To me giving honour is calling out the God-given virtues and calling (destiny) that we see in people, celebrating and encouraging it.  Calling out our true identity in Christ.

I want to suggest that we can’t take love or honour from others.  All we can do is give love or give honour.  We can also receive the love and honour that may be given to us.

However, whilst we can’t take love and honour we can choose to be part of a community that actively seeks to give love and honour to one another.  I would hope that our churches are like that.  Our participation would not be to actively seek that love and honour but rather to give it out.  If all are doing that then I am sure that much of that love and honour from others would come our way –  but that would not be our motivation.

Having said that I don’t think it is possible for us to give love and honour unless we are loved and honoured first.  We would run dry.

Thankfully there is One who can and does give out love and honour without receiving it first.  Our God.  We can see this in the very act of sending Jesus Christ to be crucified.  This demonstrates His love but when we respond and can then be called sons of God we have effectively been made royalty.  What greater honour is there?

What can we do in response but to love and honour our Father in heaven, His son Jesus and the Holy Spirit?

Let us also be a people who actively seek to love and honour those God brings our way.

Church Without Boundaries

My friend Lampa reminded me today of my vision for church.  That the individual church families we go to become more and more intertwined with other church families*.

*I see our local church as our church family.

A friend of his has become disillusioned with his own church – that somehow many within the congregation seemed to lack authenticity.  My friend Lampa is one of the most authentic people I know and indeed it is during the last two years walking a very difficult path with my friend that I was inspired to the thoughts written here:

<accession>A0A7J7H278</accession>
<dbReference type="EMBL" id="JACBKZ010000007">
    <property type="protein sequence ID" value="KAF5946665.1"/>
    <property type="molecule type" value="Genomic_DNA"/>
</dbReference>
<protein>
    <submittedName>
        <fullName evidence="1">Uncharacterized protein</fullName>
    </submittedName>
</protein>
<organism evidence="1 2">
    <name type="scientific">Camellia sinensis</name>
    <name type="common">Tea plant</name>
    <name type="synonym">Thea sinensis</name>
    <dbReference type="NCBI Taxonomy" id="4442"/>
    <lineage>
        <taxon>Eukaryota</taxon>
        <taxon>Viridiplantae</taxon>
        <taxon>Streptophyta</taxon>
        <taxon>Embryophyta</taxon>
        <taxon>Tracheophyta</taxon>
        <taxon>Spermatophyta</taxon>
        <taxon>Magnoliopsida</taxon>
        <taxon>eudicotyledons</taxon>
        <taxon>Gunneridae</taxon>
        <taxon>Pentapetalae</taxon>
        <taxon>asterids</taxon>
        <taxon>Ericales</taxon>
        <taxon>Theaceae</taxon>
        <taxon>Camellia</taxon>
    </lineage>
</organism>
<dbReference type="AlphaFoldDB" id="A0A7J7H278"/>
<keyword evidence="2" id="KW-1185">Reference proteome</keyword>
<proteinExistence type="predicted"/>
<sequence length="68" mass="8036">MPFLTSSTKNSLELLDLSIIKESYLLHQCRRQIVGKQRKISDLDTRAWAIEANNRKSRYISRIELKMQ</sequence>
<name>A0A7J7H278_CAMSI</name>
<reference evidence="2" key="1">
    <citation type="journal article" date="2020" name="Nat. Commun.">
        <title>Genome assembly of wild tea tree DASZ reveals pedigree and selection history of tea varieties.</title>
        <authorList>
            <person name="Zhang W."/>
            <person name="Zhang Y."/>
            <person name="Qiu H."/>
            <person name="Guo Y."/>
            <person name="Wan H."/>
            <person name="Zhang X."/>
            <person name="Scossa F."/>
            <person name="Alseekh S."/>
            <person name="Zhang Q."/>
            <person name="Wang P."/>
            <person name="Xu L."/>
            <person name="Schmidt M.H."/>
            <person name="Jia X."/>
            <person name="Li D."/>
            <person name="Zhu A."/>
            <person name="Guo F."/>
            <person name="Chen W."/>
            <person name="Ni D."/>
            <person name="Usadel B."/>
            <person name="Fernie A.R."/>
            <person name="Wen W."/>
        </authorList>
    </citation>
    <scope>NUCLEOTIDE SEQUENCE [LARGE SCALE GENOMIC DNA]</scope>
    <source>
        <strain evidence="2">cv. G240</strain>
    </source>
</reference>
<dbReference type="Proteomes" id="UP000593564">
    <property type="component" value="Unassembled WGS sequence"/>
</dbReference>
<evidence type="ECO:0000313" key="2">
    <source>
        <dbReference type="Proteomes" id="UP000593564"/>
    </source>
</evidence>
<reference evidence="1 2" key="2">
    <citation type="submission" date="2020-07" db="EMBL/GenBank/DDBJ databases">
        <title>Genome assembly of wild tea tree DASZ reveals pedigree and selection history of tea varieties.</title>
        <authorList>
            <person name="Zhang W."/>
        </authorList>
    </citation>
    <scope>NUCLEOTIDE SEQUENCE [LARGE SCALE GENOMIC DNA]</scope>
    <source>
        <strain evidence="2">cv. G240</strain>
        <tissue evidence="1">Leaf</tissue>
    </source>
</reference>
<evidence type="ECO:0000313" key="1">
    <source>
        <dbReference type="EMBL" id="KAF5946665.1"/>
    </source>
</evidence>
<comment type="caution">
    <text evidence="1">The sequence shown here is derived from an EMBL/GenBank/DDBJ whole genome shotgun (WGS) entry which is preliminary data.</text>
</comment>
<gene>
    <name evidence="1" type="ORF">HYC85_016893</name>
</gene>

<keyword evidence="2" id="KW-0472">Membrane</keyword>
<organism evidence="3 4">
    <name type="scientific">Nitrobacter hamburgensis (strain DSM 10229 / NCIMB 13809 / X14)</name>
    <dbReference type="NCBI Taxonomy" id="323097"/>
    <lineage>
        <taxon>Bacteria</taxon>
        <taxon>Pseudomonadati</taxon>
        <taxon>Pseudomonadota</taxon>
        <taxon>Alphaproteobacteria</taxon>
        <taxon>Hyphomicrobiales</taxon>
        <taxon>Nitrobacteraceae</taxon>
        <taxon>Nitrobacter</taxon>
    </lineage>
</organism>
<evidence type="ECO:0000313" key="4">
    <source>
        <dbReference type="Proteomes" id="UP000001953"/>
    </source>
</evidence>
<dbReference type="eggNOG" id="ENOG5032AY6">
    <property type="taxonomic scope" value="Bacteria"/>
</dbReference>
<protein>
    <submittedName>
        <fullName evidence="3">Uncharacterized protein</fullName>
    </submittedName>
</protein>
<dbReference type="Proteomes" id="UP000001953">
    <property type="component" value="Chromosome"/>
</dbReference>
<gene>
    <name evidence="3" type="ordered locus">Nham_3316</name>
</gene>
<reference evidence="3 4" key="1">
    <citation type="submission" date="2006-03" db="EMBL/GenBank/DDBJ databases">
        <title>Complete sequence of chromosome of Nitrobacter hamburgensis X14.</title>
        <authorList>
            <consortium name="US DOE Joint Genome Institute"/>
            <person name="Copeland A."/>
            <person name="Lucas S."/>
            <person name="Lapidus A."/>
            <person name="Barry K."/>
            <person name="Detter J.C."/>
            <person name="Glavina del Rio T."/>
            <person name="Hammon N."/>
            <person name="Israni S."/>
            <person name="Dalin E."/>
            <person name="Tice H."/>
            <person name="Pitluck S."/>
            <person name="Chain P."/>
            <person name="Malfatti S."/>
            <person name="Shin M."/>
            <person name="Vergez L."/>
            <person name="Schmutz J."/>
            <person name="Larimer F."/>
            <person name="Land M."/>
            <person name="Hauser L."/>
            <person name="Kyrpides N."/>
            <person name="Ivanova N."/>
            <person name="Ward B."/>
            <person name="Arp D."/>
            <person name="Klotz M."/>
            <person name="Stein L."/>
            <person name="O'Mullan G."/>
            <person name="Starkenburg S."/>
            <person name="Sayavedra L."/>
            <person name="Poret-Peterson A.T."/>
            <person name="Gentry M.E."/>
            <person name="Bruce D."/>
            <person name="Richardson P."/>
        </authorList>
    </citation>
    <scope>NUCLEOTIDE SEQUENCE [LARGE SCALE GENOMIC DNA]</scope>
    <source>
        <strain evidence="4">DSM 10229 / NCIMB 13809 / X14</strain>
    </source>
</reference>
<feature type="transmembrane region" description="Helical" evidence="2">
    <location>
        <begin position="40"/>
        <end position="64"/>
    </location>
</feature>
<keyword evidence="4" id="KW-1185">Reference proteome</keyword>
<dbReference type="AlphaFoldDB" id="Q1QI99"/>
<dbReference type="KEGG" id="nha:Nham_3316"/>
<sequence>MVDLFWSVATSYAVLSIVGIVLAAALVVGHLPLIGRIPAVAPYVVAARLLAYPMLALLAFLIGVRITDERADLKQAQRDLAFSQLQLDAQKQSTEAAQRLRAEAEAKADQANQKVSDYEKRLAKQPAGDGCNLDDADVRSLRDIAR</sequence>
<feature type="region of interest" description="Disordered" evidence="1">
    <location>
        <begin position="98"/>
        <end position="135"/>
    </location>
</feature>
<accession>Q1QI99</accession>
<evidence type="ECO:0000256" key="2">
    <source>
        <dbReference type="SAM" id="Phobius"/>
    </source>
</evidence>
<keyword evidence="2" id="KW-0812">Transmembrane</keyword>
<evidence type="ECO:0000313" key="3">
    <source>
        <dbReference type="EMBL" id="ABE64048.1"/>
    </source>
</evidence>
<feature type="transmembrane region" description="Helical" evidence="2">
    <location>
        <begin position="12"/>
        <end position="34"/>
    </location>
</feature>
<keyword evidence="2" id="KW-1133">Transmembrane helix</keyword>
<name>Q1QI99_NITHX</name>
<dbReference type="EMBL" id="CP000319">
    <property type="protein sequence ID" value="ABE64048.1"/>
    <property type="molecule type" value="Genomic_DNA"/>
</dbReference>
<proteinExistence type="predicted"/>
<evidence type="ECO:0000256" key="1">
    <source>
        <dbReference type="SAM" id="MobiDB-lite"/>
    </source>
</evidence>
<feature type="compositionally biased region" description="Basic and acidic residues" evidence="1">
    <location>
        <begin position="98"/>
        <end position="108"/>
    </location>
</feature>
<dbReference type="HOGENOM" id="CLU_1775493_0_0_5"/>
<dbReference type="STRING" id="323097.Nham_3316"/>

Suffering – a melting pot for authenticity

Lampa’s friend asked him if he would meet with him once a week to go through the bible because he is an authentic person.  Given Lampa did not want to dishonour the church his friend attends he agreed but said let’s go through the same study as the church.

When Lampa told me he said he was beginning to take on my vision of a better interconnected church.

The vision is that we (the members of any local church) work at building relationships both within our local church family but also with those in different church families (as well as those not in any church family!).  The more of us that do it, the more relationships there will be.  In doing so we will begin to see the respective strengths and weaknesses in our different churches and then collectively find ways to help out one another – in all sort of different ways.

This is the church without boundaries.

Good news follows bad news

The Gospel can only be properly understood as good news when we understand just how terrible the bad news of separation from God is.  It is not about who goes to heaven or hell.  It is about the reality of reconciliation with God made possible through Jesus Christ.

In the Last Days

Today’s ODB pointed me to:

Acts 2:14-21

The Insight section says:

Luke records the coming of the Holy Spirit in wonderfully descriptive language. For the disciples, the entire three years of walking with Jesus would have been astounding, but the last two months prior to the day of Pentecost would have been especially intense: the trial, the crucifixion, hiding in fear, the resurrection, the ascension. And it all led to the coming of the Holy Spirit and the proclamation of the gospel. Luke doesn’t record the reactions of the disciples, but imagine being in their sandals. As you are together with your closest friends, you hear the sound of wind—inside the house! What appears to be fire descends on you. Even with everything you have seen, the temptation to flinch would have been great. God’s presence was both terrifying and empowering. But it’s this fire that sparks the first gospel message, the message of salvation in Jesus.